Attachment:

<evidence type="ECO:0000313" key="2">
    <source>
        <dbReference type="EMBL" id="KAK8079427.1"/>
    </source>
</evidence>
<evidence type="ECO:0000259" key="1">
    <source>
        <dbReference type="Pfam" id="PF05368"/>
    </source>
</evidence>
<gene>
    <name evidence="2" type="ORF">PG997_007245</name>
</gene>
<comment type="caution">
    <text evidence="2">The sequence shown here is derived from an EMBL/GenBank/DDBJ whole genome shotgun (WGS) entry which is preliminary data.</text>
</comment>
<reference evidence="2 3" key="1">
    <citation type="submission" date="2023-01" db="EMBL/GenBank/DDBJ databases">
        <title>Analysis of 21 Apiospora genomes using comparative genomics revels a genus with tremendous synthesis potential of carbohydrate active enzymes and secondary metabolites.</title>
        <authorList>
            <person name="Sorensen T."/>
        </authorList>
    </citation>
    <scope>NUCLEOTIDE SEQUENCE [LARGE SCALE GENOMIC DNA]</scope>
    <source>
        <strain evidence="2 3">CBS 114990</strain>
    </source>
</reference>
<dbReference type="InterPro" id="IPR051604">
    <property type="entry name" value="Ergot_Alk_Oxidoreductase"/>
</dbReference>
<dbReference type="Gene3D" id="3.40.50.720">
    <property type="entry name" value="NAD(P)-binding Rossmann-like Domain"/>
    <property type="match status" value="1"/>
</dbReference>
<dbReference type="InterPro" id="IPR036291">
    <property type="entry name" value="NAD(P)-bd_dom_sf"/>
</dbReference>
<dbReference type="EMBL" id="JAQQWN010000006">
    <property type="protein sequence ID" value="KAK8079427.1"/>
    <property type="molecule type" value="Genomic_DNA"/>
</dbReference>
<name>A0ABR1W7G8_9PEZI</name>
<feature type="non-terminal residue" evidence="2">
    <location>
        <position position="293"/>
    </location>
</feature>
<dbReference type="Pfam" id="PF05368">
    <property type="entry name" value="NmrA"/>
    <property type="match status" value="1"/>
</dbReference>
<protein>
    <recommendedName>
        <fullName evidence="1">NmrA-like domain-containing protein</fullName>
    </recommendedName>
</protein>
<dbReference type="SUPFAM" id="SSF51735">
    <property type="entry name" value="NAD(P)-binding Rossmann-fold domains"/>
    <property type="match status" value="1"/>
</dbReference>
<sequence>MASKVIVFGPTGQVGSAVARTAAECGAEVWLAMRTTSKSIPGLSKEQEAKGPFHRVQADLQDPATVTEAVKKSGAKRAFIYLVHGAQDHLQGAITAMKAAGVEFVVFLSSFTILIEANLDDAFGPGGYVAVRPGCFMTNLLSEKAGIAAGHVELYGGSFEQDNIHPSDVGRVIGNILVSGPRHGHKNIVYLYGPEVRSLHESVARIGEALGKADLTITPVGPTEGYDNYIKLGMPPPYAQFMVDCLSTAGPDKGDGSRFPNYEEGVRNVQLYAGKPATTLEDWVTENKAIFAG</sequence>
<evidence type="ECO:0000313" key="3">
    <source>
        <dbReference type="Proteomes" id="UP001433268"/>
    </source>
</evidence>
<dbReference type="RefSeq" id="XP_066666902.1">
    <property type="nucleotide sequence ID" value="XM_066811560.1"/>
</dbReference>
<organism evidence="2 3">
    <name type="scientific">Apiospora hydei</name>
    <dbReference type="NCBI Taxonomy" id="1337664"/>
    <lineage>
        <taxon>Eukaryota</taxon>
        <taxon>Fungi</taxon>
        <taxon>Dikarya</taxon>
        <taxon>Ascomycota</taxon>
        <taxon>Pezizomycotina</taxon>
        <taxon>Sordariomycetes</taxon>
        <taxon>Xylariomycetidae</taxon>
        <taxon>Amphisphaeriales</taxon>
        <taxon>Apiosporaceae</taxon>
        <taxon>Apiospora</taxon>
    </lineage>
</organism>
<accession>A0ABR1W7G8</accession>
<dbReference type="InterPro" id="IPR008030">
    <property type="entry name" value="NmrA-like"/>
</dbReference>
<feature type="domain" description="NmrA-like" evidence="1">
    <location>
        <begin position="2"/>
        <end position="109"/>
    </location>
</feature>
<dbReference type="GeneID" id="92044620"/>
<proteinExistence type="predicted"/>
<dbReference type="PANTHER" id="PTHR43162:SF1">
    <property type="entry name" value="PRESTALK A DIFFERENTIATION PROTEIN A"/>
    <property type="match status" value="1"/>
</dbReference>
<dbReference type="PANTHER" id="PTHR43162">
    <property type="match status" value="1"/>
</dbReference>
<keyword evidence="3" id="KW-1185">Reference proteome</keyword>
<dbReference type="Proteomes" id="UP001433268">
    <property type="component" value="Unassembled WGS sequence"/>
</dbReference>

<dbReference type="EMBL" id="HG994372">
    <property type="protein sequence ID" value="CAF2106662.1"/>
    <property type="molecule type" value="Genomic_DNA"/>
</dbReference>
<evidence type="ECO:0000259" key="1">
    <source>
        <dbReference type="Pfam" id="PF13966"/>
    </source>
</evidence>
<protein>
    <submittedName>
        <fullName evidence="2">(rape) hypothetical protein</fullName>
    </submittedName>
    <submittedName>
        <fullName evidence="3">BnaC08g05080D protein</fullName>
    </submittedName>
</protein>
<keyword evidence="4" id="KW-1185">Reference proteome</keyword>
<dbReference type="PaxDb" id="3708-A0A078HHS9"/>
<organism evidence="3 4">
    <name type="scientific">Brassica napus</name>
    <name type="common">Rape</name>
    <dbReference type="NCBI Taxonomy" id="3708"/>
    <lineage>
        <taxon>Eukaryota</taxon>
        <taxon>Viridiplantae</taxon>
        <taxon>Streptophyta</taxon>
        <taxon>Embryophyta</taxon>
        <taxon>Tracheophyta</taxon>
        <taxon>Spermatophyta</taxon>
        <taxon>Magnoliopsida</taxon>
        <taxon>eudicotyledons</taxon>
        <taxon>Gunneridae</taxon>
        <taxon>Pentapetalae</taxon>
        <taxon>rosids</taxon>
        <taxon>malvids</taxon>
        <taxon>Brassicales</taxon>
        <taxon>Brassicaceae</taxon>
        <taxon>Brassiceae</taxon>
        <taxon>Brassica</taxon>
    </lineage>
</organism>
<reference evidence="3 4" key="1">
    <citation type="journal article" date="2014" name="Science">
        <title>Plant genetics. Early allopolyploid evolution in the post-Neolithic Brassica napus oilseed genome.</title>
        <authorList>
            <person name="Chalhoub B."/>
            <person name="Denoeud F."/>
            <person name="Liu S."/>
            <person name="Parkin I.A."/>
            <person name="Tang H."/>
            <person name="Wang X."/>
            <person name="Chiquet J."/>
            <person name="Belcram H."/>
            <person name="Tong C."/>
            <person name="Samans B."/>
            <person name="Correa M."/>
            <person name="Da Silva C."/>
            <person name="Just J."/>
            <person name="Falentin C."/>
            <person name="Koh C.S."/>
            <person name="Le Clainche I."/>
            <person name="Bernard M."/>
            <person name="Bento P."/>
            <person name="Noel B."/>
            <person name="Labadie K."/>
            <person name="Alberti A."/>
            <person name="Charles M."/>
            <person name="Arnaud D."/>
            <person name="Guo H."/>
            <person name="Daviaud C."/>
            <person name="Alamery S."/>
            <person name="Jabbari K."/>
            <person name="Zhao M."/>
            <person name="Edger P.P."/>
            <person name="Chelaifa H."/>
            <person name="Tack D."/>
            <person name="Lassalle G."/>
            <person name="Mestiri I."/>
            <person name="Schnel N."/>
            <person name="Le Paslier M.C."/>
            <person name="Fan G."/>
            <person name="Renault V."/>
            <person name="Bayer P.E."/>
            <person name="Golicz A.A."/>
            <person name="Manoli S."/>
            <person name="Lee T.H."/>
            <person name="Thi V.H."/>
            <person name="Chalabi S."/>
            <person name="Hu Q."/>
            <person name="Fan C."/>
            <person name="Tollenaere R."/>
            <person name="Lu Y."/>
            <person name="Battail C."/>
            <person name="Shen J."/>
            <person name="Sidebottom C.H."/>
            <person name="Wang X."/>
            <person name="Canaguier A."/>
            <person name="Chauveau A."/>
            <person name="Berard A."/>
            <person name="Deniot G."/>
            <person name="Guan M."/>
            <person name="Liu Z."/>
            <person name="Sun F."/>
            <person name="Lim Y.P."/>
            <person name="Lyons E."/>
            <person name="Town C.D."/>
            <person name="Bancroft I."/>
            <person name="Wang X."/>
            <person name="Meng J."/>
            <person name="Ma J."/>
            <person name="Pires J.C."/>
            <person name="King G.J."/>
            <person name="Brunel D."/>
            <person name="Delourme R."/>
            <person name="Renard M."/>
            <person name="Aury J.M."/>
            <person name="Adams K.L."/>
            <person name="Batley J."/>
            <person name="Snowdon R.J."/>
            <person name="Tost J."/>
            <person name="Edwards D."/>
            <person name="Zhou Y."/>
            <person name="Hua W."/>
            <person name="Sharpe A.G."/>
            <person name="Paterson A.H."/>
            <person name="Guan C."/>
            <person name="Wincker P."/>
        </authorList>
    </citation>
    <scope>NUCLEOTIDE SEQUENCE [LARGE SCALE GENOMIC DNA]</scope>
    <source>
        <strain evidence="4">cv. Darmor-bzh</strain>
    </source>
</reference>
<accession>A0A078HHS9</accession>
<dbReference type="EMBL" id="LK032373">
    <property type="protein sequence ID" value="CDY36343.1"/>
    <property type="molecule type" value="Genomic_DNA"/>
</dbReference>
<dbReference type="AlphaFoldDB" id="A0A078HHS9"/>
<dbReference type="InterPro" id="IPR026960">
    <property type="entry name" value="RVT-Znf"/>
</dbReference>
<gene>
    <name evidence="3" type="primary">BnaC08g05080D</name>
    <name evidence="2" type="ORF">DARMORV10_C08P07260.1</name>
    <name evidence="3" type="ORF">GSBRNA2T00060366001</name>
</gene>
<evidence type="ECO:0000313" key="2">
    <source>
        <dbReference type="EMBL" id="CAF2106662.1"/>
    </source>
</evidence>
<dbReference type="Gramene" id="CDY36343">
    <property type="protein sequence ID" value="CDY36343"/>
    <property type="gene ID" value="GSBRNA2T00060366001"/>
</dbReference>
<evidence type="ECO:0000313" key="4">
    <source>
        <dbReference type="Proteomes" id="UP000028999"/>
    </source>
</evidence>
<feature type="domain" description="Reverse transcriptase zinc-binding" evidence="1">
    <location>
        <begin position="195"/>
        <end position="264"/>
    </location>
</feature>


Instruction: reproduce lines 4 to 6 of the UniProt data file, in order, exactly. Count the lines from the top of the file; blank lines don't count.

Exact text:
    </source>
</evidence>
<evidence type="ECO:0000259" key="1">